It really makes me mad. They have tons of notes from his Dr and his IEP and it seems like because he's high functioning they want to pretend he doesn't have problems.

They talked to him after the fact and asked him if he knew what he had done wrong and he did know. so they are taking that to mean he was just acting out on purpose.

When really he may not have known at the time there was a problem or even if he did know he may not have been able to stop himself.

I'm just so disappointed in this school. It's made worse by the fact this teacher was a special ed teacher and taught my daughter for 2 years so he really should know better.

I feel so bad for Michael and his mom :(

Quoting SamMom912:

Im sure you're right-- the change, the unpredictability the loud noise (sensory)... He MAY  desensitize over time.. But in the interim it may be better for the school to prepare him (Via his IEP) that he is notified before a fire drill... That he wear headphones, that he knows what to expect. BUT, my issue is more with the school in their LACK of awareness, understanding and acceptance of what it is to be this child with this disability.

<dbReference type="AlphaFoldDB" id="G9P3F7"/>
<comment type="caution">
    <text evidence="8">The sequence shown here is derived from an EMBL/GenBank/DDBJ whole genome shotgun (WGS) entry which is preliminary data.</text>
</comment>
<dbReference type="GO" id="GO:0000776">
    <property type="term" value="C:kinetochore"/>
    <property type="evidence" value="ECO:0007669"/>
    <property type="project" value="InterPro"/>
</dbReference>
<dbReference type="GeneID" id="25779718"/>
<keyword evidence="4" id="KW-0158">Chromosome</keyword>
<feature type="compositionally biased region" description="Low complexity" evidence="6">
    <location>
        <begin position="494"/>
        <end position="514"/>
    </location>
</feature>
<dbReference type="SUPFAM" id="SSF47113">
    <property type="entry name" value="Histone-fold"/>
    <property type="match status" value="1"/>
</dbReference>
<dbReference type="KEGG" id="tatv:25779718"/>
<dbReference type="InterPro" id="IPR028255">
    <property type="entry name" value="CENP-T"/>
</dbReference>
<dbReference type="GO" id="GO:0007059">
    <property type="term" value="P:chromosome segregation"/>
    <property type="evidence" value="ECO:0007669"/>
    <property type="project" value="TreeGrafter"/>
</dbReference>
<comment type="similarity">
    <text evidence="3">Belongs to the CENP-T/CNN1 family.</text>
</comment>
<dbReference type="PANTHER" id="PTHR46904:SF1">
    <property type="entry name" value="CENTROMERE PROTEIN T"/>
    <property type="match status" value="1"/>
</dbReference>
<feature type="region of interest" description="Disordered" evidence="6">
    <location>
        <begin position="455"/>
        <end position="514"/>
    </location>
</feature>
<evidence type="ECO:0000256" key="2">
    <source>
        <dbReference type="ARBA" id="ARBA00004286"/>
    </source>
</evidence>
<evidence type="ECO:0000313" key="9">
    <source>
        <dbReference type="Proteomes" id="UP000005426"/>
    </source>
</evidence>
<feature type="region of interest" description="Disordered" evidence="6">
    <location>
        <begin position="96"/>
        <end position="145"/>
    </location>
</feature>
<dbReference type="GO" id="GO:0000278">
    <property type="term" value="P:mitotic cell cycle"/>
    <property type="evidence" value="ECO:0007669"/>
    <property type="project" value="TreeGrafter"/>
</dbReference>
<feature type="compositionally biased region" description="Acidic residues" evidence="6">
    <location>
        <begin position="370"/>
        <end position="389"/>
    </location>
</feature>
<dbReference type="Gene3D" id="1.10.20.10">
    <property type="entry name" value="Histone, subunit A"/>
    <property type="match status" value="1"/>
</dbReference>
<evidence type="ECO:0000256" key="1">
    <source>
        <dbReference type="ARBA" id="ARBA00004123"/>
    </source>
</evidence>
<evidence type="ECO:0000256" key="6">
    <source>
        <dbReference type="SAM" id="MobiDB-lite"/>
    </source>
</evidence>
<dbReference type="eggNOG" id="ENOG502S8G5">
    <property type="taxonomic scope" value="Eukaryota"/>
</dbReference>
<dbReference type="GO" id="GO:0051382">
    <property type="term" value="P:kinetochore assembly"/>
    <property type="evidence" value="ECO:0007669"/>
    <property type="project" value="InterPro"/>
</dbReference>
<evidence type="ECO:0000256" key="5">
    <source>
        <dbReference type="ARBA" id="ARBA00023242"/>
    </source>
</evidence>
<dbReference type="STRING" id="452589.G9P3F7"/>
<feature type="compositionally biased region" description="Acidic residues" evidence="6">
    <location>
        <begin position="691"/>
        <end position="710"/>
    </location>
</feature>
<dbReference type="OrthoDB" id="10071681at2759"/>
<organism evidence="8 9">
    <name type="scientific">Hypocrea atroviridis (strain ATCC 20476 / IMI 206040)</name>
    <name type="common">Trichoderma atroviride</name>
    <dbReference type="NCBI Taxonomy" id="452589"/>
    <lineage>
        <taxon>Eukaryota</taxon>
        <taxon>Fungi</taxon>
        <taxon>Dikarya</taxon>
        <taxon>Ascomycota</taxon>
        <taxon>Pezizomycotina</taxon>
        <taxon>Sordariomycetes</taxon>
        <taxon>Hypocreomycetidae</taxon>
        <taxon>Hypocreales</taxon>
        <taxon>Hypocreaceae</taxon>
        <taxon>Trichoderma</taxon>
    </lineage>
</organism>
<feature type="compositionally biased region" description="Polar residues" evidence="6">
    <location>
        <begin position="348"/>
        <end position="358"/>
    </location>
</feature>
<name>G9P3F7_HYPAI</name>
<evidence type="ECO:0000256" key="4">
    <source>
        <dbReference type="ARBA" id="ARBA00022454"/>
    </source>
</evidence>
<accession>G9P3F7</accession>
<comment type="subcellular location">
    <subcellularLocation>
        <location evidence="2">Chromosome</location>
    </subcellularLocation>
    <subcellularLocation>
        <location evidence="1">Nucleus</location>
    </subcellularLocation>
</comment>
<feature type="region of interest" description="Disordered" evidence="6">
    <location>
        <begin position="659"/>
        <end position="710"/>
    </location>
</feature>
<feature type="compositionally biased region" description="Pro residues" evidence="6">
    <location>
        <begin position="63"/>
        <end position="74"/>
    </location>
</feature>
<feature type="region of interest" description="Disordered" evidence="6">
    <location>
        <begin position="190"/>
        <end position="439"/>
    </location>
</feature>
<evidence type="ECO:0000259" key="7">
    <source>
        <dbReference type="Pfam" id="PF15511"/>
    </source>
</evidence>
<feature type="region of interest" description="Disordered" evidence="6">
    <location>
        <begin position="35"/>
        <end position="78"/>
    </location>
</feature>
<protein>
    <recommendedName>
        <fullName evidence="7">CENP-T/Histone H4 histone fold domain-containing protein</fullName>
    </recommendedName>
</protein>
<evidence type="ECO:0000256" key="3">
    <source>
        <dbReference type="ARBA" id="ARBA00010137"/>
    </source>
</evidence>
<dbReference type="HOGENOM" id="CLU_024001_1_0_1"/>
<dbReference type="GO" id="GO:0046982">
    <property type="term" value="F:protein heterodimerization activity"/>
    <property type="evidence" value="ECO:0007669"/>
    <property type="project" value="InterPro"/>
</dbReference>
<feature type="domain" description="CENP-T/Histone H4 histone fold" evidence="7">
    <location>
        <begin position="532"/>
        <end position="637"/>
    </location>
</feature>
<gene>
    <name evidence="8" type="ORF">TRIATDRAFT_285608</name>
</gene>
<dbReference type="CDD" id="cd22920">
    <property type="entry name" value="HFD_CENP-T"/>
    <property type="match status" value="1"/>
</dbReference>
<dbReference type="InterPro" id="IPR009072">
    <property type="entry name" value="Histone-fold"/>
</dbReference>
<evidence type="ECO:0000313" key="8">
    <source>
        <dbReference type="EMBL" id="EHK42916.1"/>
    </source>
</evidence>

The "invisibility" of it just becomes heartbreaking.. The "old school" thinking that the child can "control" himself or that he is "manipulating" .... Well, welcome to 2014... Where SE professionals and educators SHOULD know that IF Michael COULD do better, Micheal WOULD do better... That doing well with something is PREFERABLE to EVERYONE, and if he is NOT doing well then the demands of the situation have exceeded his capabilities. 

How sad that the ADULTS in Michaels school life are acting like the "children" and simply saying "do better." As if it was THAT easy for a 6/7 year old.... 

Quoting angelachristine: Thanks for the suggestions. She asked me what she should do and I really had no clue because my dd is so severe they knew better than to pull this with her. So I've never had these problems. I did tell her to get an advocate.

It was the change in routine that upset him.



Quoting SamMom912:

Funny.... I have a soft spot in my heart for children who are lower functioning so glad they get the help they need, so glad that the world is more accepting of them and their families... I certainly would NEVER deny any child getting the support and understanding they need, but I wish that it was the same for ALL children with an ASD DX and sadly that isn't the case. As my HFA son is constantly overlooked and penalized at school... But his momma is a BEAR and the school is starting to feel my wrath... LOL